Pluralistic: Your car spies on you and rats you out to insurance companies (12 Mar 2024)

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The interior of a luxury car. There is a dagger protruding from the steering wheel. The entertainment console has been replaced by the text 'You wouldn't download a car,' in MPAA scare-ad font. Outside of the windscreen looms the Matrix waterfall effect. Visible in the rear- and side-view mirror is the driver: the figure from Munch's 'Scream.' The screen behind the steering-wheel has been replaced by the menacing red eye of HAL9000 from Stanley Kubrick's '2001: A Space Odyssey.

Your car spies on you and rats you out to insurance companies (permalink)

Another characteristically brilliant Kashmir Hill story for The New York Times reveals another characteristically terrible fact about modern life: your car secretly records fine-grained telemetry about your driving and sells it to data-brokers, who sell it to insurers, who use it as a pretext to gouge you on premiums:

Almost every car manufacturer does this: Hyundai, Nissan, Ford, Chrysler, etc etc:

This is true whether you own or lease the car, and it's separate from the "black box" your insurer might have offered to you in exchange for a discount on your premiums. In other words, even if you say no to the insurer's carrot – a surveillance-based discount – they've got a stick in reserve: buying your nonconsensually harvested data on the open market.

I've always hated that saying, "If you're not paying for the product, you're the product," the reason being that it posits decent treatment as a customer reward program, like the little ramekin warm nuts first class passengers get before takeoff. Companies don't treat you well when you pay them. Companies treat you well when they fear the consequences of treating you badly.

Take Apple. The company offers Ios users a one-tap opt-out from commercial surveillance, and more than 96% of users opted out. Presumably, the other 4% were either confused or on Facebook's payroll. Apple – and its army of cultists – insist that this proves that our world's woes can be traced to cheapskate "consumers" who expected to get something for nothing by using advertising-supported products.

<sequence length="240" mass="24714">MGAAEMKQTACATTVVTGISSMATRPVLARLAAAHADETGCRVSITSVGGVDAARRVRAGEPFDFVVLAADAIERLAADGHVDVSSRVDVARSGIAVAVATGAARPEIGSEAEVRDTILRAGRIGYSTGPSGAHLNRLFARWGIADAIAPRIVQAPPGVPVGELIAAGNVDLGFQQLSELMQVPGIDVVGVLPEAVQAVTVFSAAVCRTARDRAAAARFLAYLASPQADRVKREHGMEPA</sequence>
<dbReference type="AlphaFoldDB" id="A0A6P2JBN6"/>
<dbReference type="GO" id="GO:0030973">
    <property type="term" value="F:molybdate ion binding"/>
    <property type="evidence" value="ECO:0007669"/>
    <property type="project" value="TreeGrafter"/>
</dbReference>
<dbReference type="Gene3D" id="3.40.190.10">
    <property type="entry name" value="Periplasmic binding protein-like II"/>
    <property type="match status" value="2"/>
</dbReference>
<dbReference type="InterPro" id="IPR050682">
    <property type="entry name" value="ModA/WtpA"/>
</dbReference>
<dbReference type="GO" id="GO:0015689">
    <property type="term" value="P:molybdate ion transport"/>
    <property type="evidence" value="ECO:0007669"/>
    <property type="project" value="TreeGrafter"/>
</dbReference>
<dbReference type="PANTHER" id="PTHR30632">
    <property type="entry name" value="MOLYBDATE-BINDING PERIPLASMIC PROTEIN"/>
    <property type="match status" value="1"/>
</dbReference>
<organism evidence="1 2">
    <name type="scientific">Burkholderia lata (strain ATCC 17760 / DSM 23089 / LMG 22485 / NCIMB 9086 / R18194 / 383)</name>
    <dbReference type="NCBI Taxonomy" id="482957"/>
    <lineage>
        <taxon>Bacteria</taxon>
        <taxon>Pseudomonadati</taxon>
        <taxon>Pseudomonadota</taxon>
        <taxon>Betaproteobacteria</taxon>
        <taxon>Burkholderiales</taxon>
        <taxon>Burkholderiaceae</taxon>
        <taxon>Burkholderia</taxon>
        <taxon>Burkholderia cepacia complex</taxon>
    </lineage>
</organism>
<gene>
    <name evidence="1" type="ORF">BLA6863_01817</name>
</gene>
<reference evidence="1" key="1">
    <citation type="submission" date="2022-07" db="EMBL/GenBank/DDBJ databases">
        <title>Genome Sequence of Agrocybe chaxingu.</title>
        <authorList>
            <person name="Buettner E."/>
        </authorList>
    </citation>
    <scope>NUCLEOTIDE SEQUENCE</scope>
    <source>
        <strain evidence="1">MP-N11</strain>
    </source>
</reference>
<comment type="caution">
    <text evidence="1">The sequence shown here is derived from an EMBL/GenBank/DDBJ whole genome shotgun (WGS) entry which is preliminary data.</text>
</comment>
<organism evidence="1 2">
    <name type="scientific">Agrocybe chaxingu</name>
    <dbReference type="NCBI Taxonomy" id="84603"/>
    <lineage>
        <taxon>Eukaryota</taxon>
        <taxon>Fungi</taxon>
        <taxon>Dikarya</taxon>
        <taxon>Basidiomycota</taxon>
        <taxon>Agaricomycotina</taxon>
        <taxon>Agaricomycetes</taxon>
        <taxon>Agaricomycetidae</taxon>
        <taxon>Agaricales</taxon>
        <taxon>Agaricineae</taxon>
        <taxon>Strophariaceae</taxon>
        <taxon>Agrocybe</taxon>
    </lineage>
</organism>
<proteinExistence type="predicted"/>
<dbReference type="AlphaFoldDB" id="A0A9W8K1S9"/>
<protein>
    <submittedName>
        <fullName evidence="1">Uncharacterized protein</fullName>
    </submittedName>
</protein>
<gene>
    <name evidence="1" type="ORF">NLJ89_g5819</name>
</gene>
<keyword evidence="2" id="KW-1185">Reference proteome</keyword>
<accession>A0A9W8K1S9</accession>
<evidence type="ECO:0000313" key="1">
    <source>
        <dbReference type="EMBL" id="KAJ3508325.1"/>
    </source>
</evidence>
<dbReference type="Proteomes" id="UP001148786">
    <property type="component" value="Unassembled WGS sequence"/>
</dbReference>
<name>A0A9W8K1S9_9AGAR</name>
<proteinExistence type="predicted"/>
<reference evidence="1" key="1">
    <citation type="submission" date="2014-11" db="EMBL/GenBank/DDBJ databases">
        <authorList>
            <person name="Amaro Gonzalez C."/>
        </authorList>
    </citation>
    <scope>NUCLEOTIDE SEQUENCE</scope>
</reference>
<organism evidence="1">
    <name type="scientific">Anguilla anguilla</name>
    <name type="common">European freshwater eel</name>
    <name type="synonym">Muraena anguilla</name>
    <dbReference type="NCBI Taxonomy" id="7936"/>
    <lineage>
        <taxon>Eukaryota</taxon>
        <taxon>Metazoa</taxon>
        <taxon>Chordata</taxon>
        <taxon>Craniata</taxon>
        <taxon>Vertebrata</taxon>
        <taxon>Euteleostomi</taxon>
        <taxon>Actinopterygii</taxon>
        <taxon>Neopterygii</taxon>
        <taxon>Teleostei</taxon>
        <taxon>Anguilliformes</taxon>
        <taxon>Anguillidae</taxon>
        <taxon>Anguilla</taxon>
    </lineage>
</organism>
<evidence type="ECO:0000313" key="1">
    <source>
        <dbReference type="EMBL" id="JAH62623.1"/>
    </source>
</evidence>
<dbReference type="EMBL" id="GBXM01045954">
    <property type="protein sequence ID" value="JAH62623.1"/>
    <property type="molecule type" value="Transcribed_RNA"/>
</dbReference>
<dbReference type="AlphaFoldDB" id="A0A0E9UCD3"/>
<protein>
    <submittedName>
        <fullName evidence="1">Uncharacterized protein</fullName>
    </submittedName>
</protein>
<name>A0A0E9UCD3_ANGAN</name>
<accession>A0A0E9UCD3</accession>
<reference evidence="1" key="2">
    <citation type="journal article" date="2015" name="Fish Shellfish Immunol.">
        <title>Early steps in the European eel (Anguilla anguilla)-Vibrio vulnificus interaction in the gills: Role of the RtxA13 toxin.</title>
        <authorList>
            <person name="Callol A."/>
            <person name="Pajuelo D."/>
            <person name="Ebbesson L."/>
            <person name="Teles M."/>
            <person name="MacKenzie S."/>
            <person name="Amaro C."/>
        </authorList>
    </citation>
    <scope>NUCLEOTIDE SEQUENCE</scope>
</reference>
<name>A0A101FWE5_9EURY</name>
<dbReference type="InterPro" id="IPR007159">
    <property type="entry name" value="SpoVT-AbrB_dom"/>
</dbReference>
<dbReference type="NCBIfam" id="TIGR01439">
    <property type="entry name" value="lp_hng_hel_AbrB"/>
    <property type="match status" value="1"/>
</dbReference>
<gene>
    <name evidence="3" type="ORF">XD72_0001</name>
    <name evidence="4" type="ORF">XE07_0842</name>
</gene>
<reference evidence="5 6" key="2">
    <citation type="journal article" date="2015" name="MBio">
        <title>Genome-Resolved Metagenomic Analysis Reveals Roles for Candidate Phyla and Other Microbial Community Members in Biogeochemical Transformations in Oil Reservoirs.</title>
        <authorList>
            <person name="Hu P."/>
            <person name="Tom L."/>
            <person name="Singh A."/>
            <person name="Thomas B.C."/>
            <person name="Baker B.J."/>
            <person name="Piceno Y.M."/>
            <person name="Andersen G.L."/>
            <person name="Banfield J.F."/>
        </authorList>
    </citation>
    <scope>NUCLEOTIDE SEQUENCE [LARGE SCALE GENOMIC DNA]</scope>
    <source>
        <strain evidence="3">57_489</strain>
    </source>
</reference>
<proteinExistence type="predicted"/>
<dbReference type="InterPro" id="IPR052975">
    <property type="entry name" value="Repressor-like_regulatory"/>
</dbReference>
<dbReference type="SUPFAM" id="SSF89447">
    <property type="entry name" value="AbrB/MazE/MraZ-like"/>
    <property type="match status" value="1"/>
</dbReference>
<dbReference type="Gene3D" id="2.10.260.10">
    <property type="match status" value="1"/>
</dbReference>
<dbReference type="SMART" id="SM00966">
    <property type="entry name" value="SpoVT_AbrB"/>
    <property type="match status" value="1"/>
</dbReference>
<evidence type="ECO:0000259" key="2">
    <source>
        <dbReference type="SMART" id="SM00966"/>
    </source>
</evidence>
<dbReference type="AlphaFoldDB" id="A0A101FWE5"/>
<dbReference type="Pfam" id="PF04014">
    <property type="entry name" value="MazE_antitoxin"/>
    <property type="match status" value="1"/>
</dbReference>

But here's the kicker: right after Apple blocked all its rivals from spying on its customers, it began secretly spying on those customers! Apple has a rival surveillance ad network, and even if you opt out of commercial surveillance on your Iphone, Apple still secretly spies on you and uses the data to target you for ads:

Even if you're paying for the product, you're still the product – provided the company can get away with treating you as the product. Apple can absolutely get away with treating you as the product, because it lacks the historical constraints that prevented Apple – and other companies – from treating you as the product.

As I described in my McLuhan lecture on enshittification, tech firms can be constrained by four forces:

I. Competition

II. Regulation

III. Self-help

IV. Labor

When companies have real competitors – when a sector is composed of dozens or hundreds of roughly evenly matched firms – they have to worry that a maltreated customer might move to a rival. 40 years of antitrust neglect means that corporations were able to buy their way to dominance with predatory mergers and pricing, producing today's inbred, Habsburg capitalism. Apple and Google are a mobile duopoly, Google is a search monopoly, etc. It's not just tech! Every sector looks like this:

Eliminating competition doesn't just deprive customers of alternatives, it also empowers corporations. Liberated from "wasteful competition," companies in concentrated industries can extract massive profits. Think of how both Apple and Google have "competitively" arrived at the same 30% app tax on app sales and transactions, a rate that's more than 1,000% higher than the transaction fees extracted by the (bloated, price-gouging) credit-card sector:

But cartels' power goes beyond the size of their warchest. The real source of a cartel's power is the ease with which a small number of companies can arrive at – and stick to – a common lobbying position. That's where "regulatory capture" comes in: the mobile duopoly has an easier time capturing its regulators because two companies have an easy time agreeing on how to spend their app-tax billions:

Apple – and Google, and Facebook, and your car company – can violate your privacy because they aren't constrained by regulation, just as Uber can violate its drivers' labor rights and Amazon can violate your consumer rights. The tech cartels have captured their regulators and convinced them that the law doesn't apply if it's being broken via an app:

In other words, Apple can spy on you because it's allowed to spy on you. America's last consumer privacy law was passed in 1988, and it bans video-store clerks from leaking your VHS rental history. Congress has taken no action on consumer privacy since the Reagan years:

But tech has some special enshittification-resistant characteristics. The most important of these is interoperability: the fact that computers are universal digital machines that can run any program. HP can design a printer that rejects third-party ink and charge $10,000/gallon for its own colored water, but someone else can write a program that lets you jailbreak your printer so that it accepts any ink cartridge: